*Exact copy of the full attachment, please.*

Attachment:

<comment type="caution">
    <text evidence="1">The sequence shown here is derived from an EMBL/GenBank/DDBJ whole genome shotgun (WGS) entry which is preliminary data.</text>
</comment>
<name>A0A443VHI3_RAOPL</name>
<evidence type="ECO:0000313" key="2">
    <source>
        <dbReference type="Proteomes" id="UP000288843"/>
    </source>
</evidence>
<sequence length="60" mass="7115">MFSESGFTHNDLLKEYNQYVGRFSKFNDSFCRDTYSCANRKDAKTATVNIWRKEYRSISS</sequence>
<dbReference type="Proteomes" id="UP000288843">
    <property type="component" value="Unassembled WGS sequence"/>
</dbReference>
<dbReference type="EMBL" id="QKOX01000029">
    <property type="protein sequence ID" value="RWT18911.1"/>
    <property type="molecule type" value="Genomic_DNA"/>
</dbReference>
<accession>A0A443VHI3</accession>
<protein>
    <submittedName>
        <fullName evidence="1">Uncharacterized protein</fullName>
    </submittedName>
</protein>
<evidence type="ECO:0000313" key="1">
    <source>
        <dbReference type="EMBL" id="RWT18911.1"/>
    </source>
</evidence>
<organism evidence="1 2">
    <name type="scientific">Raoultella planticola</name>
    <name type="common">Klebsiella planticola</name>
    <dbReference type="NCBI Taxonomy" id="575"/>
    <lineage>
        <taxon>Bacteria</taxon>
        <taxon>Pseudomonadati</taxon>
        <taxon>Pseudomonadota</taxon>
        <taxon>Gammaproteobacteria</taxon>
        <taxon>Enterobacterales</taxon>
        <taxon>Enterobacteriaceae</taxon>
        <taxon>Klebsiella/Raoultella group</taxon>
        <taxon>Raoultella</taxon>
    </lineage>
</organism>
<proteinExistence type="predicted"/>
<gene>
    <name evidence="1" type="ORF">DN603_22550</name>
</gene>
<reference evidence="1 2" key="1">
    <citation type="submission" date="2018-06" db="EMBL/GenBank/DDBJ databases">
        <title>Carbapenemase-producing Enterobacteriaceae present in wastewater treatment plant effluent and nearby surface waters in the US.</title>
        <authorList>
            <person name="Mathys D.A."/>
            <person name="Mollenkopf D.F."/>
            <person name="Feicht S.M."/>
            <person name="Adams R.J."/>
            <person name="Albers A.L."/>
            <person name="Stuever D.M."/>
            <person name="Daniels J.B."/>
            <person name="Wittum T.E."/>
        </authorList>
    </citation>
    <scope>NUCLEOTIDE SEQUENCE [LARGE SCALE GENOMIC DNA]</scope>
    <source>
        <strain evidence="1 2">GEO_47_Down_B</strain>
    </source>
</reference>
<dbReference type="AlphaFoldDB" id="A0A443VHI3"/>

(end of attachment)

<comment type="caution">
    <text evidence="1">The sequence shown here is derived from an EMBL/GenBank/DDBJ whole genome shotgun (WGS) entry which is preliminary data.</text>
</comment>
<name>A0A443VHI3_RAOPL</name>
<evidence type="ECO:0000313" key="2">
    <source>
        <dbReference type="Proteomes" id="UP000288843"/>
    </source>
</evidence>
<sequence length="60" mass="7115">MFSESGFTHNDLLKEYNQYVGRFSKFNDSFCRDTYSCANRKDAKTATVNIWRKEYRSISS</sequence>
<dbReference type="Proteomes" id="UP000288843">
    <property type="component" value="Unassembled WGS sequence"/>
</dbReference>
<dbReference type="EMBL" id="QKOX01000029">
    <property type="protein sequence ID" value="RWT18911.1"/>
    <property type="molecule type" value="Genomic_DNA"/>
</dbReference>
<accession>A0A443VHI3</accession>
<protein>
    <submittedName>
        <fullName evidence="1">Uncharacterized protein</fullName>
    </submittedName>
</protein>
<evidence type="ECO:0000313" key="1">
    <source>
        <dbReference type="EMBL" id="RWT18911.1"/>
    </source>
</evidence>
<organism evidence="1 2">
    <name type="scientific">Raoultella planticola</name>
    <name type="common">Klebsiella planticola</name>
    <dbReference type="NCBI Taxonomy" id="575"/>
    <lineage>
        <taxon>Bacteria</taxon>
        <taxon>Pseudomonadati</taxon>
        <taxon>Pseudomonadota</taxon>
        <taxon>Gammaproteobacteria</taxon>
        <taxon>Enterobacterales</taxon>
        <taxon>Enterobacteriaceae</taxon>
        <taxon>Klebsiella/Raoultella group</taxon>
        <taxon>Raoultella</taxon>
    </lineage>
</organism>
<proteinExistence type="predicted"/>
<gene>
    <name evidence="1" type="ORF">DN603_22550</name>
</gene>
<reference evidence="1 2" key="1">
    <citation type="submission" date="2018-06" db="EMBL/GenBank/DDBJ databases">
        <title>Carbapenemase-producing Enterobacteriaceae present in wastewater treatment plant effluent and nearby surface waters in the US.</title>
        <authorList>
            <person name="Mathys D.A."/>
            <person name="Mollenkopf D.F."/>
            <person name="Feicht S.M."/>
            <person name="Adams R.J."/>
            <person name="Albers A.L."/>
            <person name="Stuever D.M."/>
            <person name="Daniels J.B."/>
            <person name="Wittum T.E."/>
        </authorList>
    </citation>
    <scope>NUCLEOTIDE SEQUENCE [LARGE SCALE GENOMIC DNA]</scope>
    <source>
        <strain evidence="1 2">GEO_47_Down_B</strain>
    </source>
</reference>
<dbReference type="AlphaFoldDB" id="A0A443VHI3"/>